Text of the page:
Packages can be used to share configuration values across multiple actions. Actions created within a package inherit all default parameters stored on that package. This removes the need to manually configure the same default parameters for each action.

Let’s create a new package (serverless-files) for our serverless application.

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$ bx wsk package create serverless-files
ok: created package serverless-files

Update the package with default parameters for the bucket name (bucket) and service endpoint (cos_endpoint).

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$ bx wsk package update serverless-files -p bucket <MY_BUCKET_NAME> -p cos_endpoint s3-api.us-geo.objectstorage.softlayer.net
ok: updated package serverless-files

Did you notice we didn’t provide authentication credentials as default parameters?

Rather than manually adding these credentials, the CLI can automatically provision and bind them. Let’s do this now for the cloud-object-storage service…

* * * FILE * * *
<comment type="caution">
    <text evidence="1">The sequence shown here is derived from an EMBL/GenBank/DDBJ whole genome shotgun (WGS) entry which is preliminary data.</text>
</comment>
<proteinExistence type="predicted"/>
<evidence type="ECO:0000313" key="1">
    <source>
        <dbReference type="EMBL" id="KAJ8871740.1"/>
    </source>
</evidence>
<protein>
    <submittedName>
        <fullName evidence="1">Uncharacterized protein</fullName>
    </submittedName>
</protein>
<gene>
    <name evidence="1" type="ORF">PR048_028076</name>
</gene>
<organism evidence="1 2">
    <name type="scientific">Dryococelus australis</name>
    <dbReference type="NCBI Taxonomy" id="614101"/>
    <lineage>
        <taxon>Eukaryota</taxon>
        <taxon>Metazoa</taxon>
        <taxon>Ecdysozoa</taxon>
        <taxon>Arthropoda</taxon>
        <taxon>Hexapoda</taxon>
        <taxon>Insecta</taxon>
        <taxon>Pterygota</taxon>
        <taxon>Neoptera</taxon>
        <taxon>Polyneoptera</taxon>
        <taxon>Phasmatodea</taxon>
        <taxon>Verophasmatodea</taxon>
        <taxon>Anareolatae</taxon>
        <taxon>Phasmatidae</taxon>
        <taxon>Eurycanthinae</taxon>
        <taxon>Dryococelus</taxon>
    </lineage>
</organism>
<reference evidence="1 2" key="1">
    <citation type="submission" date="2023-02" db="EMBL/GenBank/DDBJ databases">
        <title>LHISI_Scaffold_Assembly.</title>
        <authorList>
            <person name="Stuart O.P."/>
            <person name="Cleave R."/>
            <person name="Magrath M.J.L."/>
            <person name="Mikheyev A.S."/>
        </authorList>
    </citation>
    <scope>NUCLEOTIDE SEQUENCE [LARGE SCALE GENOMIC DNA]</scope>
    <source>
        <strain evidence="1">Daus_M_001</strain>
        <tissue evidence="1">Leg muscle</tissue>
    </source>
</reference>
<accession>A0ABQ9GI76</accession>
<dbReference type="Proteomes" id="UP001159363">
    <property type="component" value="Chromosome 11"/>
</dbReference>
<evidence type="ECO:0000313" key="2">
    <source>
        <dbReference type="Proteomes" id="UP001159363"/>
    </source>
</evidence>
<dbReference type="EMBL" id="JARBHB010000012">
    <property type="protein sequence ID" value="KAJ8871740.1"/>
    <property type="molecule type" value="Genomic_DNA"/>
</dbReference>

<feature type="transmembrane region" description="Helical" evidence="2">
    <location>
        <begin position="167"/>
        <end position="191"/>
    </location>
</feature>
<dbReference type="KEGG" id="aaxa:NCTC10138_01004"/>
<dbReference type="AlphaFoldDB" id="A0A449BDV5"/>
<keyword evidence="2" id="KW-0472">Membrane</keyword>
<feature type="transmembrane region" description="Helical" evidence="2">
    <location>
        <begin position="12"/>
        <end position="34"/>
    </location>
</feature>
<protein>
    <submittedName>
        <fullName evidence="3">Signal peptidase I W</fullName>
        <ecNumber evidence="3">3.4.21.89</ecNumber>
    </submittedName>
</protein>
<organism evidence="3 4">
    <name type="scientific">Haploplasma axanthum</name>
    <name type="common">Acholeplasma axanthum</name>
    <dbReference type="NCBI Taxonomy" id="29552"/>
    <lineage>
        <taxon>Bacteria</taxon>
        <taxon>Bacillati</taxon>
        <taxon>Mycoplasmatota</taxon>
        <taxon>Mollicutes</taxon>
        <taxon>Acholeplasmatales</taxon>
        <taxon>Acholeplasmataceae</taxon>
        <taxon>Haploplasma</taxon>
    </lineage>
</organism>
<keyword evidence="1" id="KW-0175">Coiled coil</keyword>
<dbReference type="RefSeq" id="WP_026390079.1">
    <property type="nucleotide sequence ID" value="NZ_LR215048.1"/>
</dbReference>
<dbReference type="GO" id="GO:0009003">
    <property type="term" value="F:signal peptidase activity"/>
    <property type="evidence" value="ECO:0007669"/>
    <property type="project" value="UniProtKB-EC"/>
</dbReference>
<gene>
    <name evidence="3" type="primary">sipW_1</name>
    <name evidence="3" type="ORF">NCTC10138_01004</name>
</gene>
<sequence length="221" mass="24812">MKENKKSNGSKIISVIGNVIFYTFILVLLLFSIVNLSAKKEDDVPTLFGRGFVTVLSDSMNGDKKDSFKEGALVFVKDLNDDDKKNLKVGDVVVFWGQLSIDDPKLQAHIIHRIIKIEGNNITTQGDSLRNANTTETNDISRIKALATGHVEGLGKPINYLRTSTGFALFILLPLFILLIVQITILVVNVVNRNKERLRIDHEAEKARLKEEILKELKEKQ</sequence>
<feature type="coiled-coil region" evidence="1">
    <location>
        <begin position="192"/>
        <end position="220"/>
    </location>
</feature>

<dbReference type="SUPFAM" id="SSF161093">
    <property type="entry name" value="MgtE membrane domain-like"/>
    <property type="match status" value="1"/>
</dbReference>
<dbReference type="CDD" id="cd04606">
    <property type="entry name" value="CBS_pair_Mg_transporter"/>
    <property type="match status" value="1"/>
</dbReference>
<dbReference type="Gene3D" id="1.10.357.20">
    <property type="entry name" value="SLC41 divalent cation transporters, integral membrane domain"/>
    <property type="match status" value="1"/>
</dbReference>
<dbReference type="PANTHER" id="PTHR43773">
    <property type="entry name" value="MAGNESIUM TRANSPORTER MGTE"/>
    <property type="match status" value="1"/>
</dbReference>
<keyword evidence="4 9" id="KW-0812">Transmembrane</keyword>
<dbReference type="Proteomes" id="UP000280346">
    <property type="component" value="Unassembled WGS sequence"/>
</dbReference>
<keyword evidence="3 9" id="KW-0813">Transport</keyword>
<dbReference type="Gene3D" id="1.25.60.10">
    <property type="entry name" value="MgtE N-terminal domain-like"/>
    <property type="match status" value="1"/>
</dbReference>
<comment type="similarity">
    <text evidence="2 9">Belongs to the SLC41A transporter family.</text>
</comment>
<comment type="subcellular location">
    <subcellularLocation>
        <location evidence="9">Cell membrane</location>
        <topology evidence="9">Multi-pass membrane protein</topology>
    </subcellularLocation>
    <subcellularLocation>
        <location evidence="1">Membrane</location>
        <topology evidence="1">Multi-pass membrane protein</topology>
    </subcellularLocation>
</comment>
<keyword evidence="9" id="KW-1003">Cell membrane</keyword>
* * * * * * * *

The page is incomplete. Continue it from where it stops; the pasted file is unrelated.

• Bind service credentials to the serverless-files package using the bx wsk service bind command.
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$ bx wsk service bind cloud-object-storage serverless-files
Credentials 'cloud-fns-key' from 'cloud-object-storage' service instance 'object-storage' bound to 'serverless-files'.
  • Retrieve package details to check default parameters contain expected configuration values.
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$ bx wsk package get serverless-files
ok: got package serverless-files
{
    ...
    "parameters": [
        {
            "key": "bucket",
            "value": "<MY_BUCKET_NAME>"
        },
        {
            "key": "cos_endpoint",
            "value": "s3-api.us-geo.objectstorage.softlayer.net"
        },
        {
            "key": "__bx_creds",
            "value": {
                "cloud-object-storage": {
                    ...
                }
            }
        }
    ]
}

List Objects Within the Bucket